Military service is never easy, no matter how passionate you are about the job. Military personnel put their lives on the line to defend others and are routinely exposed to some of the most dangerous situations imaginable. The consequences of such a work environment can be far-reaching and can continue even after service has ended for military veterans.
In fact, as a military veteran, paying attention to your health and lifestyle after retirement becomes even more important. Increased age and the effects of your service can easily catch up with you if you aren’t careful, and there are many factors you need to consider.
You can protect your health as a veteran and ensure you live a healthy, fulfilling retired life. If you’re looking to learn more, keep reading below.
Look out for profession-specific health problems
Being in the military is a profession that exposes you to some pretty harrowing conditions. This job can be both emotionally and physically challenging, and if you’re not careful, it can leave some pretty lasting mental and physical scars. Although you should also keep an eye out for general health drawbacks following retirement, it is especially important to look out for a few specific conditions.
One of the most important things you should watch out for are signs of cancer. Soldiers and military officers exposed to asbestos are at high risk of developing mesothelioma – a rare and fatal cancer – after retirement. Asbestos is commonly used in tanks and other military machinery, and even short-term exposure can lead to mesothelioma.
If you’re at risk or have already been diagnosed, heading to a mesothelioma veterans center is the best option. The veteran center can help you access the necessary resources, apply for financial compensation, and connect with the best doctors to help you manage your disease.
Focus on your mental health
Mental health should be one of your primary concerns during and after your service. Military service isn’t just physically demanding; it also requires immense emotional resilience. The situations that soldiers encounter daily can take a huge toll on them mentally, and some of these sights and choices can haunt them forever. Most military veterans have friends they’ve lost to the cause and have witnessed enough chaos for a lifetime.
You might feel like you’re fine now, but all this can catch up to you later. 83% of all veterans experience PTSD in varying levels of severity, and if left unchecked, this can impact your life immensely. Depression, substance abuse, and anxiety are equally common, and it’s important to reach out to family, friends, or a professional if you feel yourself faltering.
If left unchecked, mental health issues can impact your relationships and transition into civilian life. Although it may seem impossible, overcoming these issues is entirely possible with the right help.
Keep yourself occupied
One of veterans’ biggest challenges after retirement is the lack of activity. As an active duty officer, you may be used to having a strict schedule that keeps you occupied throughout the day. This changes after retirement since you don’t have that previous routine anymore. Creating a meaningful routine after retirement is important to keep yourself mentally and physically engaged.
Joining community groups, getting a job, or starting a business are just a few ways you can keep yourself occupied. If you still want to give back to your community, you can volunteer for disenfranchised groups within your community. You can also join the gym or join communities for veterans to help give your everyday life structure and meaning. With many activities and causes you are passionate about, it can be easy to adjust to life after service and keep yourself healthy.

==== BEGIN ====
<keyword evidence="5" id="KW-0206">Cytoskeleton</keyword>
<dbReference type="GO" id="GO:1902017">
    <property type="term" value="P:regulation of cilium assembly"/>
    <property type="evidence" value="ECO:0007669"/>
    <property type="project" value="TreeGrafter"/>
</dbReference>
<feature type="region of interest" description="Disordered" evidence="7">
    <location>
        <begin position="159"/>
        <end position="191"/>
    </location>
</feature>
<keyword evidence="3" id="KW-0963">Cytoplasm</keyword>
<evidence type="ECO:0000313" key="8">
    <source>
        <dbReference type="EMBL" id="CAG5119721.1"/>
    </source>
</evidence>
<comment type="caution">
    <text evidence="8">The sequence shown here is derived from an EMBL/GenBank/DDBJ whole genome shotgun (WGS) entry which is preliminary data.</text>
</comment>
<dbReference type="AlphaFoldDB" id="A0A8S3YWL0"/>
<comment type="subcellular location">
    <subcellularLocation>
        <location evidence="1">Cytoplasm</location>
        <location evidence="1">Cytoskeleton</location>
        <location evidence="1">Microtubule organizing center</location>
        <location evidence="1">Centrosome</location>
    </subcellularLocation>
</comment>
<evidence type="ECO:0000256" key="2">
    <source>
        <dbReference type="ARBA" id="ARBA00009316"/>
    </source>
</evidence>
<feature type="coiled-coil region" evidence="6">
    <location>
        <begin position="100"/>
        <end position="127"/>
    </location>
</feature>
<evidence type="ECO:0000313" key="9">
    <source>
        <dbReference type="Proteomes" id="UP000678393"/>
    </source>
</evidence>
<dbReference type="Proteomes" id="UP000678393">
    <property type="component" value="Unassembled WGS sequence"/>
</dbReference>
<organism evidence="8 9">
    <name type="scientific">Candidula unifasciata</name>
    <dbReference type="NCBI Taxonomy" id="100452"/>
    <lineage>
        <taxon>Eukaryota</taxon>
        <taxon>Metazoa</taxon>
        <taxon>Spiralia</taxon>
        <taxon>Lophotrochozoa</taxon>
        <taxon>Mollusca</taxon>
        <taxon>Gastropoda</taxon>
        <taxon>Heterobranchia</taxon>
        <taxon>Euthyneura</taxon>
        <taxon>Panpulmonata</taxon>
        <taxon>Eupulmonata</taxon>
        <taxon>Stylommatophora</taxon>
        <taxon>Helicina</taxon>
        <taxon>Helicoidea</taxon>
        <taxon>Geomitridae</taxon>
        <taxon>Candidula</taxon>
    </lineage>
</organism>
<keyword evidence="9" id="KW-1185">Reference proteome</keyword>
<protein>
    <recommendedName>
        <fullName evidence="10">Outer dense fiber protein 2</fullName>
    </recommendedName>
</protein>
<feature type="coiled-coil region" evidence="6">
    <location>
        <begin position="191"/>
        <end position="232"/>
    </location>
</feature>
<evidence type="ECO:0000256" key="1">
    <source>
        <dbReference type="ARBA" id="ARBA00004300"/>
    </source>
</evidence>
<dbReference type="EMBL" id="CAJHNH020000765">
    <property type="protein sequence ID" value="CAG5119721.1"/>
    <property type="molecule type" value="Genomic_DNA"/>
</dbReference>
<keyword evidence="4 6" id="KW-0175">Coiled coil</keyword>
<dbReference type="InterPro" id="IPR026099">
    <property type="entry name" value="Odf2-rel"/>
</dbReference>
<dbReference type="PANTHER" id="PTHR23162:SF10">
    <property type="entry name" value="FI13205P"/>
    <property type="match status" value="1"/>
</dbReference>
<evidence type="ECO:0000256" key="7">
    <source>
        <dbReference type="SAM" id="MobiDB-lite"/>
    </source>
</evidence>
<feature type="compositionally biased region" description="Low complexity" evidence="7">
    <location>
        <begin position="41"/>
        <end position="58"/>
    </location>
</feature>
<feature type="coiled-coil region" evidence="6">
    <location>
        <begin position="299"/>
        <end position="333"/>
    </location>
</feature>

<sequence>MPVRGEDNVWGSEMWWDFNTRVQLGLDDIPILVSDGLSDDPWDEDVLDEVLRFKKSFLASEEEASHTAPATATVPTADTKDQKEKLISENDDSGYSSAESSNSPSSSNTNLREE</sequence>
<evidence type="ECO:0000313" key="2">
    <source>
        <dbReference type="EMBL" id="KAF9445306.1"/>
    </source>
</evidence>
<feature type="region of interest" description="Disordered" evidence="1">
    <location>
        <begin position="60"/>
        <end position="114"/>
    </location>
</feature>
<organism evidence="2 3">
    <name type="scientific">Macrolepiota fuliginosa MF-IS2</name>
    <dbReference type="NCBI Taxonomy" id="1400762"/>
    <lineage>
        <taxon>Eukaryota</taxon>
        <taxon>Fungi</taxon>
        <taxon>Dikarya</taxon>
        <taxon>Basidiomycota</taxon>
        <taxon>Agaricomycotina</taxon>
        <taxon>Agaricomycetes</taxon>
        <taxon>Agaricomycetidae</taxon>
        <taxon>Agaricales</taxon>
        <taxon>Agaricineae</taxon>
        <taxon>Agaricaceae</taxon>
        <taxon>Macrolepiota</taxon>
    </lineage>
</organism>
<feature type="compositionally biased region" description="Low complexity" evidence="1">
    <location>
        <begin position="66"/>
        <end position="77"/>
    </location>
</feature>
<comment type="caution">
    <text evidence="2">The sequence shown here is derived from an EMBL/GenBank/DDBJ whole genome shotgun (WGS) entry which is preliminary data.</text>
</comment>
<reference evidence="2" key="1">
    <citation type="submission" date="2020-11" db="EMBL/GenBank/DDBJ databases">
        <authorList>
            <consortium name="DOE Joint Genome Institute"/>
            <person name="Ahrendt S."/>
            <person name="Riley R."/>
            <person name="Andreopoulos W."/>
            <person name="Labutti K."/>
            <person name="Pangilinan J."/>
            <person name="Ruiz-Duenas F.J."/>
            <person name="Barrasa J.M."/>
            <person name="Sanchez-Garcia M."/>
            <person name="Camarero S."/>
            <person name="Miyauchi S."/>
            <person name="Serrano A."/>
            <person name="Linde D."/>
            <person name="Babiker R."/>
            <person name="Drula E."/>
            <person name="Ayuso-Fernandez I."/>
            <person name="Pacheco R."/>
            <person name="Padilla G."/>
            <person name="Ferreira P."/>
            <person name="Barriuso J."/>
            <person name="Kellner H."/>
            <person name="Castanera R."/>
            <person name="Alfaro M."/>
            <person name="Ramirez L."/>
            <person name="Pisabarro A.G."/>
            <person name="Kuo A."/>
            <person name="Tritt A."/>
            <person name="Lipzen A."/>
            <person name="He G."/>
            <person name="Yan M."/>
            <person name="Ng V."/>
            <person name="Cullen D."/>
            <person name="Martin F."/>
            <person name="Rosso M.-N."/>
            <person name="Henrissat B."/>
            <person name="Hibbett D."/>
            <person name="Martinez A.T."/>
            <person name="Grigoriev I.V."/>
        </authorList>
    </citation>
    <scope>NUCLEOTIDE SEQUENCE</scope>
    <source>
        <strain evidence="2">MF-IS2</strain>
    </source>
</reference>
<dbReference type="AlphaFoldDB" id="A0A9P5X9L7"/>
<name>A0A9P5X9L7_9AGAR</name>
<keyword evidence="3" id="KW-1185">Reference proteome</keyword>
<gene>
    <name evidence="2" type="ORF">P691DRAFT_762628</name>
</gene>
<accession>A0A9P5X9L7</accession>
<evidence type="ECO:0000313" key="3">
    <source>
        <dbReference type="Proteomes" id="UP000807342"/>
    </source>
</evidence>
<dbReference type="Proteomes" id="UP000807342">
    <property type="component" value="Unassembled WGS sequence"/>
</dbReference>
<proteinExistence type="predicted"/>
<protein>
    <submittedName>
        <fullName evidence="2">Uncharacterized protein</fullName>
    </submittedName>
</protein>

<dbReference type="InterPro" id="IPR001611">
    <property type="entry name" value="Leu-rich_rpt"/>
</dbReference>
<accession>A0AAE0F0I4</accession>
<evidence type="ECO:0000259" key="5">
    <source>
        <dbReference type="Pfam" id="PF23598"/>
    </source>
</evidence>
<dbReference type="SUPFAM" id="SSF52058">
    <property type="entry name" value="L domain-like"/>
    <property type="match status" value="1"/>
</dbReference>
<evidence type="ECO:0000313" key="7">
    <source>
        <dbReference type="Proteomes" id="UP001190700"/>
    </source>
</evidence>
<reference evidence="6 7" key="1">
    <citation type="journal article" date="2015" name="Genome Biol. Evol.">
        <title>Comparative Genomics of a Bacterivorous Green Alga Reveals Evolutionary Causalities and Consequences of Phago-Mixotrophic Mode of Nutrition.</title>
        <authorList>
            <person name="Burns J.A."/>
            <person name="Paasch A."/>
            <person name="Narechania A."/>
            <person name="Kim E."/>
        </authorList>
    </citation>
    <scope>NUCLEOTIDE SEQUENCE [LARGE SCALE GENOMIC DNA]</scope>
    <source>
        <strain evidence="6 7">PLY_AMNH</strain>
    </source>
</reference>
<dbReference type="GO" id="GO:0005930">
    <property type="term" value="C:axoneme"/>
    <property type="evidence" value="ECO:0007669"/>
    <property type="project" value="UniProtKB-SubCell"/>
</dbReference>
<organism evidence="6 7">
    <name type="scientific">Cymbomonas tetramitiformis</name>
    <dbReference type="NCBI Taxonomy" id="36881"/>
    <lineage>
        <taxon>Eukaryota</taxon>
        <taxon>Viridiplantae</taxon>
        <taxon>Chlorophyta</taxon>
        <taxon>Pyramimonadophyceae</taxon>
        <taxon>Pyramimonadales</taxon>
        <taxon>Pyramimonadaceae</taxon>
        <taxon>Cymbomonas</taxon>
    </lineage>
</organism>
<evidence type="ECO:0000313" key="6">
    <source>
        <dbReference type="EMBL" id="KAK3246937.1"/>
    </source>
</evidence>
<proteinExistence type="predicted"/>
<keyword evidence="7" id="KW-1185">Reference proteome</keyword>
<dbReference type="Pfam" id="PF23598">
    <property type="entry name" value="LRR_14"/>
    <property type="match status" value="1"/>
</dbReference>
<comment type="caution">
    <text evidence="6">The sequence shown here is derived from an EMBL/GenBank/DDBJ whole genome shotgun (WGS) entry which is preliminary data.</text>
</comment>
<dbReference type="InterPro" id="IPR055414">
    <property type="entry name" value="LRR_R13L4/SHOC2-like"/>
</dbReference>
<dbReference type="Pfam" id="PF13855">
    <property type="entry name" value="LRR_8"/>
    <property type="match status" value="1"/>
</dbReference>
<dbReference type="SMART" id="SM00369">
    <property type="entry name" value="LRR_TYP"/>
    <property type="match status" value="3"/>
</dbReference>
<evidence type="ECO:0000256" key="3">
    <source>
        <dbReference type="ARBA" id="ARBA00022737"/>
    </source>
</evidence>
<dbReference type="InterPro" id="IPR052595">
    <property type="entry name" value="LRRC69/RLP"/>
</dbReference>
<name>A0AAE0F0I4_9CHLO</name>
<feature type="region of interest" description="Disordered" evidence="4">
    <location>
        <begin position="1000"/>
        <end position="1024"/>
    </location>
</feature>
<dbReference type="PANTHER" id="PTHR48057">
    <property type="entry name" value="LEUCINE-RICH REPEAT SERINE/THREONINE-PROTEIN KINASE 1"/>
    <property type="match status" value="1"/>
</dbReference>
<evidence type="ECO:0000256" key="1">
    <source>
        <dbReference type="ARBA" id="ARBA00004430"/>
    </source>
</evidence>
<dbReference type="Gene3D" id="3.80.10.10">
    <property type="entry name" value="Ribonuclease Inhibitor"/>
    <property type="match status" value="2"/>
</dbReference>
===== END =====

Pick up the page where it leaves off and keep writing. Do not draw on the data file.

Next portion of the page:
Maintain a healthy diet
Keeping yourself fit can be challenging without a healthy diet, especially after you retire. Age is an important factor to consider when working on a healthy diet. A nutritionist can assess what nutrients can be most beneficial for you through specific assessments. Then, they can prescribe a regimen of vitamins and supplements as needed.
Try consuming less processed, greasy, and sugary foods from your diet to keep fit and healthy for as long as possible. This will help you avoid chronic health conditions as you grow older. Antioxidant-rich foods, such as cranberries, nuts, green leafy vegetables, and more, can help you stay super healthy and fight off the signs of aging.
Keeping yourself active is one of the most important ways of keeping yourself healthy post-retirement. Veterans are used to strenuous exercise almost daily, and their muscles can suffer if they cut out physical activity entirely after retirement. Joining a gym, hiking, running, and swimming are ways to keep yourself active as a veteran.
A crucial aspect to consider is if you have any underlying injuries or illnesses that can hinder your physical performance. Injuries are common among veterans, and these can make some exercises difficult to perform. If you’re concerned about such a situation, it is necessary to get in touch with a trained professional who can assess your needs.
Moreover, you can also get in touch with a physical therapist to help you recover from any injuries you’ve sustained on the job. Exercise can also help release endorphins, which can help boost mood. Exercise is one of the most effective ways to keep yourself healthy after retirement.
Retiring from active duty can be just as overwhelming and stressful as it can be liberating. It’s important to keep up with your health and ensure you’re living a content life, physically and mentally. By following these tips, you can ensure that your life after retirement is as relaxing and satisfying as it should be. These tips can help protect your mental and physical health and can help you bring meaning to your life after retirement.